Programmed Cell Death in Xylem Development
Concerns about climate changes and scarcity of fossil fuels are rising. Hence wood is becoming an attractive source of renewable energy and raw material and these new dimensions have prompted increasing interest in wood formation in trees, in both the scientific community and wider public. In this thesis, the focus is on a key process in wood development: programmed cell death (PCD) in the development of xylem elements. Since secondary cell wall formation is dependent, inter alia, upon the life time of xylem elements, the qualitative features of wood will be affected by PCD in xylem, about which there is little information.This thesis focuses on the anatomical, morphological and transcriptional features of PCD during xylem development in both the stem of hybrid aspen, Populus tremula (L.) x tremuloides (Michx.) and the hypocotyl of the herbaceous model system Arabidopsis thaliana (L. Heynh.). In Populus, the progressive removal of organelles from the cytoplasm before the time of death (vacuolar bursts) and the slowness of the cell death process, illustrated by DNA fragmentation assays (such as TUNEL and Comet assays), have been ascertained in the xylem fibres by microscopic analyses. Furthermore, candidate genes for the regulation of fibre cell death were identified either from a Populus EST library obtained from woody tissues undergoing fibre cell death or from microarray experiments in Populus stem, and further assessed in an in silico comparative transcriptomic analysis of Arabidopsis thaliana. These candidate genes were either putative novel regulators of fibre cell death or members of previously described families of cell death-related genes, such as autophagy-related genes. The induction of the latter and the previous microscopic observations suggest the importance of autophagy in the degradation of the cytoplasmic contents specifically in the xylem fibres. Vacuolar bursts in the vessels were the only previously described triggers of PCD in the xylem, which induce the very rapid degradation of the nuclei and surrounding cytoplasmic contents, therefore unravelling a unique previously unrecorded type of PCD in the xylem fibres, principally involving autophagy. Arabidopsis is an attractive alternative model plant for exploring some aspects of wood formation, such as the characterisation of negative regulators of PCD. Therefore, the anatomy of Arabidopsis hypocotyls was also investigated and the ACAULIS5 (ACL5) gene, encoding an enzyme involved in polyamine biosynthesis, was identified as a key regulator of xylem specification, specifically in the vessel elements, though its negative effect on the cell death process.Taken together, PCD in xylem development seems to be a highly specific process, involving unique cell death morphology and molecular machinery. In addition, the technical challenges posed by the complexity of the woody tissues examined highlighted the need for specific methods for assessing PCD and related phenomena in wood.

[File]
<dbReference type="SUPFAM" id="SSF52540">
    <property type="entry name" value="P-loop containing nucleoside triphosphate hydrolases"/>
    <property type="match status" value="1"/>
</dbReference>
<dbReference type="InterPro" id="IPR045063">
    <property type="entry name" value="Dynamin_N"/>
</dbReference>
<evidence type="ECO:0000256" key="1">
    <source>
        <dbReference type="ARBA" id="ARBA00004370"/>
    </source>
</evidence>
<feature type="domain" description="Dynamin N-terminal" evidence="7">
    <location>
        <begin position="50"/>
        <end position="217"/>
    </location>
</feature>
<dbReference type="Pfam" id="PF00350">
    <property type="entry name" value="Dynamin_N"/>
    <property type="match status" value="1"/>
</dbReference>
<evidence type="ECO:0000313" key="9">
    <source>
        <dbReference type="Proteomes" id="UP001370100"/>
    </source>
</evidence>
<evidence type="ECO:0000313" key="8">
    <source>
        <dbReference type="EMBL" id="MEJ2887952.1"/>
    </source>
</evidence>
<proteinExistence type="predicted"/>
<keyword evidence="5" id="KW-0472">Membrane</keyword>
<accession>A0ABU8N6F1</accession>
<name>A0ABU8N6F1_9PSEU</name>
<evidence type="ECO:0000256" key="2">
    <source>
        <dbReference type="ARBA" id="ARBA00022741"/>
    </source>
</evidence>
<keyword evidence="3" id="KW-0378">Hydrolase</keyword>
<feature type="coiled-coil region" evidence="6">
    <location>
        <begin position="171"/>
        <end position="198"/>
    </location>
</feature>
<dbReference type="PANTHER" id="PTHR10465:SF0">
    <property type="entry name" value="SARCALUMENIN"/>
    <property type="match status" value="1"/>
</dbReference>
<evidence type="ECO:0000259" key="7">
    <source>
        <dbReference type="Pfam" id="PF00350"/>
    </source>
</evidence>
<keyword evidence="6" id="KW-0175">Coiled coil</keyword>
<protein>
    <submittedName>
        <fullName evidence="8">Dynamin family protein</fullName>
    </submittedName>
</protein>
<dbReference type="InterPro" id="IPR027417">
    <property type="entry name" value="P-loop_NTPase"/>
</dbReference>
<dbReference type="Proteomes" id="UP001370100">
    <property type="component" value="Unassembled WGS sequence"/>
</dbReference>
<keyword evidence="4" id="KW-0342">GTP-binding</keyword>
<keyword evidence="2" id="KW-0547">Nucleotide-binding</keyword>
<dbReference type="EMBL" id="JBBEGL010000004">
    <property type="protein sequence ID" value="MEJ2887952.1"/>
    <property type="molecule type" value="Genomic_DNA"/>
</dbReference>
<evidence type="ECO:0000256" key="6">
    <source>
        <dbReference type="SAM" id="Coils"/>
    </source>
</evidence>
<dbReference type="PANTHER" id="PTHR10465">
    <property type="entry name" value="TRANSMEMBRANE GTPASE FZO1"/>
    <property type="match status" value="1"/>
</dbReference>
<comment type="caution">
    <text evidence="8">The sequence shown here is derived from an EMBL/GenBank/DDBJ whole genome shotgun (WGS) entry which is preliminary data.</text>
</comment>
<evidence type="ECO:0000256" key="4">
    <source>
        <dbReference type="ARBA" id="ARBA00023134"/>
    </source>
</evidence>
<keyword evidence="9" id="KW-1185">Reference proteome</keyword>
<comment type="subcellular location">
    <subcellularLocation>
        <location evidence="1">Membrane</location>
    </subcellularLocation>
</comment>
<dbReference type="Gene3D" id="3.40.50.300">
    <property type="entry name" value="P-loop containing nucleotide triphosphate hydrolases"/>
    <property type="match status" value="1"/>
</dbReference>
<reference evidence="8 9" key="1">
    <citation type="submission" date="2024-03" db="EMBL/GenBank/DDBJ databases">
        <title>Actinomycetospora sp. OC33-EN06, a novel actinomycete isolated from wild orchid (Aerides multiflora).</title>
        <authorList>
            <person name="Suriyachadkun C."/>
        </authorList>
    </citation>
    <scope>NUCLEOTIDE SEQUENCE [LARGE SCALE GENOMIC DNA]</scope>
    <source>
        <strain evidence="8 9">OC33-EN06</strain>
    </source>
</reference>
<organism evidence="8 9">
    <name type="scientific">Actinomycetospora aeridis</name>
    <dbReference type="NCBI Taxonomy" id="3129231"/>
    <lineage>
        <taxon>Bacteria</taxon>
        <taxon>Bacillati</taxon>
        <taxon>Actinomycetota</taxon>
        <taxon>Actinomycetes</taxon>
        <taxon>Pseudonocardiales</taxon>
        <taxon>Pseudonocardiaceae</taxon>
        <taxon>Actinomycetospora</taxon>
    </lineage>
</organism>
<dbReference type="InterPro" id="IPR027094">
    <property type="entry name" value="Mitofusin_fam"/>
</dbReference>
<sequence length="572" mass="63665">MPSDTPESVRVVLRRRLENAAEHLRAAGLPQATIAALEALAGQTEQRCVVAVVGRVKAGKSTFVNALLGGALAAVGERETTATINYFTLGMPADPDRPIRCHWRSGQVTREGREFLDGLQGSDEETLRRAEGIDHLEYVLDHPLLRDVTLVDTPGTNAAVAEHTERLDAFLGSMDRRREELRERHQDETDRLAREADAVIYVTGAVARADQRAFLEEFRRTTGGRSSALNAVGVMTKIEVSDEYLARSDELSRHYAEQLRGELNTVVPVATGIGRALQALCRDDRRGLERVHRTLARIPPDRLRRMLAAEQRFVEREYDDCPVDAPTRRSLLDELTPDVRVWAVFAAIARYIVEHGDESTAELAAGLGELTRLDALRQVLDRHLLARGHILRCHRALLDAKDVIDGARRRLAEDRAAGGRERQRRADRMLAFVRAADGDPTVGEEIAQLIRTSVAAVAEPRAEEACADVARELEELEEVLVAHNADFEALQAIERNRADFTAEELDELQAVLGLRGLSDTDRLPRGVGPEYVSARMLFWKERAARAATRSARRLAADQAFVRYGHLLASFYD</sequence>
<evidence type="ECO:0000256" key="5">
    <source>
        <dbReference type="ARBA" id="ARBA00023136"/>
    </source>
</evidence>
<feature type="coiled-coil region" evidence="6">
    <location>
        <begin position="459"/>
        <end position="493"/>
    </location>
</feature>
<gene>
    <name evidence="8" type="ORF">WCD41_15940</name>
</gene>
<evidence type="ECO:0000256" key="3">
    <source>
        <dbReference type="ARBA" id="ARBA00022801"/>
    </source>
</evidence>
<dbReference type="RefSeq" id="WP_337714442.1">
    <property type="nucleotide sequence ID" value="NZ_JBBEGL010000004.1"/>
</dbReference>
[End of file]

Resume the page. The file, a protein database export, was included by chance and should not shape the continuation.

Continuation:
Source Type:Doctoral Dissertation
Keywords:NATURAL SCIENCES; Biology; Cell and molecular biology; PCD (Programmed Cell Death); Xylem; Apoptosis; Autophagy; Secondary Cell Walls; Microscopy; Microarrays; Comet Assay; TUNEL Assay
Date of Publication:01/01/2008